Online votes save Newberg’s drive-in

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Brian Francis, owner of the 99W Drive-In, talks to KOIN 6 News behind-the-scenes Sunday, Sept. 15, 2013, at a celebration party for the theater's digital projection system award. (Ellen Hansen/KOIN 6 News)

NEWBERG, Ore. (KOIN) — The 99W Drive-In  movie theater in Newberg — one of only four remaining drive-in theaters in the state of Oregon — was set to shut down by the end of this year.

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99W Drive-In Owner Brian Francis in front of the theater’s drive-up screen Sept. 15, 2013. (Ellen Hansen/KOIN 6 News)

And now, the owners have learned they’ll stay in business — as one of five drive-in recipients of a digital projector through Honda’s Project Drive-In. The 99W Drive-In needed a new digital projector; otherwise, when the studios stop distributing 35-millimeter film prints later this year, it would have no way to show the new films.

Winners of the projectors were selected through The website asked voters to decide which theaters would get help “upgrading to digital projection.” That process costs a theater roughly $80,000, according to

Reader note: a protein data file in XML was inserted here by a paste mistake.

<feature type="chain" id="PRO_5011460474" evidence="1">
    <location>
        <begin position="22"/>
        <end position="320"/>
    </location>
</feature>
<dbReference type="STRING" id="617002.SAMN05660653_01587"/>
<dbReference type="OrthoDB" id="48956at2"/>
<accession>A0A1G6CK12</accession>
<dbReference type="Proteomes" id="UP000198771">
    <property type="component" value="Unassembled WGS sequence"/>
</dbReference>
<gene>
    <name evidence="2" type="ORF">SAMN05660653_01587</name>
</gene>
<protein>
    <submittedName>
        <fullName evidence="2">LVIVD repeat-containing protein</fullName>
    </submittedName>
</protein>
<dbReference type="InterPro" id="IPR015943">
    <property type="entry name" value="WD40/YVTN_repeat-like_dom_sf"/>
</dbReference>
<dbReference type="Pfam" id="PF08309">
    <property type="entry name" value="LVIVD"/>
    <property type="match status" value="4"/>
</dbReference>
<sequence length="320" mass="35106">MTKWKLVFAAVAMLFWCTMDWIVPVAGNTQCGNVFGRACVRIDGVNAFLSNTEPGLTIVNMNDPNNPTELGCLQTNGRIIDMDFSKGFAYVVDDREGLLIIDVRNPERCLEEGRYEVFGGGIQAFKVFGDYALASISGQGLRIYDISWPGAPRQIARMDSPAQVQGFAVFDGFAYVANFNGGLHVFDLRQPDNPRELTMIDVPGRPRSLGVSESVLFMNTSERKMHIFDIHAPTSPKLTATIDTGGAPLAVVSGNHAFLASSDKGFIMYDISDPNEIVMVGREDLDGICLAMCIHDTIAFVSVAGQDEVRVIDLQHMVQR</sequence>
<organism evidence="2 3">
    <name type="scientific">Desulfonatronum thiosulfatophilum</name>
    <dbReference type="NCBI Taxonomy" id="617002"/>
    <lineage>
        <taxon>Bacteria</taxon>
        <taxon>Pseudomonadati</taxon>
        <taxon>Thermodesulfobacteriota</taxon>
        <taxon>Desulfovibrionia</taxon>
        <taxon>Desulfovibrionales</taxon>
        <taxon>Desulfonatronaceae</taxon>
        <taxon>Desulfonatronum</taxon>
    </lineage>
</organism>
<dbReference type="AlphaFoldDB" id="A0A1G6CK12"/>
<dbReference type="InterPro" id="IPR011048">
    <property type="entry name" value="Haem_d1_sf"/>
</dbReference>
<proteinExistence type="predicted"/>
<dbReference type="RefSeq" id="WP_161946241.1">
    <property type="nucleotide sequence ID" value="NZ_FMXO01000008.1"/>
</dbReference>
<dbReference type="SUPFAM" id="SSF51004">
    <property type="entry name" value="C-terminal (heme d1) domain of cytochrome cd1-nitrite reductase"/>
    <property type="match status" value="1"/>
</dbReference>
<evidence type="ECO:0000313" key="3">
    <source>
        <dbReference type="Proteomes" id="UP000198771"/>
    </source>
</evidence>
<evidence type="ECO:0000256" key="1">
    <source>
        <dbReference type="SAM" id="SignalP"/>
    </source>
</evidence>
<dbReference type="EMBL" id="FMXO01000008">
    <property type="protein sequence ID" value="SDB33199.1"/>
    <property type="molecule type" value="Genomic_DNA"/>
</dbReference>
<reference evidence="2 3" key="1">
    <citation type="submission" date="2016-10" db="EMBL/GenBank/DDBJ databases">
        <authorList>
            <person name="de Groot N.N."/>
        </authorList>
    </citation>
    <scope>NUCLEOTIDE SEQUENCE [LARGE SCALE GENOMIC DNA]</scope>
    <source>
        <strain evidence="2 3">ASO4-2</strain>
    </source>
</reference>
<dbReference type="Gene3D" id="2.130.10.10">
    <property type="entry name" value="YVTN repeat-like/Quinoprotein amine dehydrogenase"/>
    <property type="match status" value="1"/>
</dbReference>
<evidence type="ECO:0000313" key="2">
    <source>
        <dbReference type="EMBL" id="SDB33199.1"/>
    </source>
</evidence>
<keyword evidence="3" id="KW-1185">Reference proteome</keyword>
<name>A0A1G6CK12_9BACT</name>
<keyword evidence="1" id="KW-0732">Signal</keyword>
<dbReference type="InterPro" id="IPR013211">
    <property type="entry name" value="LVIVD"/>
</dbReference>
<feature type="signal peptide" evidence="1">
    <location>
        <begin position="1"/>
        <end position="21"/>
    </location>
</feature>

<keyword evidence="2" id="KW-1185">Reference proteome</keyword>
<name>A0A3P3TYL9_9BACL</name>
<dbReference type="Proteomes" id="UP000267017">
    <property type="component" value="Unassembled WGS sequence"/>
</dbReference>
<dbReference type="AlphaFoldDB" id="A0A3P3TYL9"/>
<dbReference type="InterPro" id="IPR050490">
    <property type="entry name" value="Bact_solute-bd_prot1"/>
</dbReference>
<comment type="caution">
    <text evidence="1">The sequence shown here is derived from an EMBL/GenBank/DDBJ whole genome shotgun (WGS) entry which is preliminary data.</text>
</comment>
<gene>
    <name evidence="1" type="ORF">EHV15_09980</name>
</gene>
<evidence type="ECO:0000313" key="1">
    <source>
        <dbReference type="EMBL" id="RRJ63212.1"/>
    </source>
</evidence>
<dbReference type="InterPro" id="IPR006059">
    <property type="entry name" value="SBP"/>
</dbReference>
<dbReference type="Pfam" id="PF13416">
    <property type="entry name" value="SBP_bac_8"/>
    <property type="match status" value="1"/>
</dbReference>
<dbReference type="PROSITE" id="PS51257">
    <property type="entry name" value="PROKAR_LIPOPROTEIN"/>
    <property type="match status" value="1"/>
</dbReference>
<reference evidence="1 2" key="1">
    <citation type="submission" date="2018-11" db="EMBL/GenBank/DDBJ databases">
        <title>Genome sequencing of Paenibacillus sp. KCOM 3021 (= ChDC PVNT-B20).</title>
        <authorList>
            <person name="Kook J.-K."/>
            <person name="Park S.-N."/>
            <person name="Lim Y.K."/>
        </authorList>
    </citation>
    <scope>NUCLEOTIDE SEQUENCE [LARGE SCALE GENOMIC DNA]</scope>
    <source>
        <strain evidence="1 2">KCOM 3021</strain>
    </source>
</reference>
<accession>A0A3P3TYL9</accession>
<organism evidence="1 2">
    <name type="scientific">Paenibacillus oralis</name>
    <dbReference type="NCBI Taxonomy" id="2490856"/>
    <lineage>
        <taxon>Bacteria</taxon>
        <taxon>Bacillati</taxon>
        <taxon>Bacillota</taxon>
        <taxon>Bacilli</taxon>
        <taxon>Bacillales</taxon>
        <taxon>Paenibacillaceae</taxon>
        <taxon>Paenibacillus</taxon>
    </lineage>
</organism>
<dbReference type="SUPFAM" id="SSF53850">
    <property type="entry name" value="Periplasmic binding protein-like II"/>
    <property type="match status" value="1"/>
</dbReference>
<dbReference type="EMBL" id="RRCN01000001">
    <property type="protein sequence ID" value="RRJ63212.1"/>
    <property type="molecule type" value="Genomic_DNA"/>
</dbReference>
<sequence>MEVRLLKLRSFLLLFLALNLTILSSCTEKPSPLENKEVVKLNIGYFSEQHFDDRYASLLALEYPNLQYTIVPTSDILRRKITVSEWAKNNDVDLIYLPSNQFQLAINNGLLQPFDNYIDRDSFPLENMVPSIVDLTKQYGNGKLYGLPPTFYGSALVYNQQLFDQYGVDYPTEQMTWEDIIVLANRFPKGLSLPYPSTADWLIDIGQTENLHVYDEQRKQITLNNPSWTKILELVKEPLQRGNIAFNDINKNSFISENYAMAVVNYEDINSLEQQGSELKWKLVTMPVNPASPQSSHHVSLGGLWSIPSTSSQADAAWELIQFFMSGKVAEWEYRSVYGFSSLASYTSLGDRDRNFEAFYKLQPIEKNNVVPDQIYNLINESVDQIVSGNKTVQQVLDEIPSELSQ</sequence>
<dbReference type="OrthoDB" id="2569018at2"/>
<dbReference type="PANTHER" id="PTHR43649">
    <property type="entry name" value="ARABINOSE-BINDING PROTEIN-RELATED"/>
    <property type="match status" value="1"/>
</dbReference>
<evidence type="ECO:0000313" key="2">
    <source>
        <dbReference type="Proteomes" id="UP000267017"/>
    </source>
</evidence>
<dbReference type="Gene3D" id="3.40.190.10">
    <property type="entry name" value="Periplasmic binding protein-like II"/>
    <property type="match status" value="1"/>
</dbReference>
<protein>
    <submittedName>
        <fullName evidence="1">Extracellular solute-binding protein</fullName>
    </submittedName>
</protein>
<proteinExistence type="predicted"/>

As of press time, more than 2 million votes were submitted.

“I was totally surprised today to find out that we were the fifth drive-in to win the last of the first five projectors that were awarded out through Project Drive-In,” 99W Drive-In Owner Brian Francis told KOIN 6 News at a celebration party Sunday night.  The 99W Drive-In is at 3110 Portland Road in Newberg, Ore.

As it turned out, Francis said, “We had the most votes.”

Meanwhile, the Project Drive-In digital projector giveaway appears to have been extended. Four more projectors are now being given out, through voting, to drive-in theaters nationwide. The following Pacific Northwest theaters are included: Motor Vu Drive-In Dallas Ore.; Wheel-In Motor Movie Drive-In in Port Townsend, Wash.; and the Auto-Vue Drive-In in Colville, Wash. Winners of the four additional projects will be announced Sept. 23.

Francis said his theater plans to keep at least one of its 35-millimeter projectors to continue showing vintage “snack bar films.”

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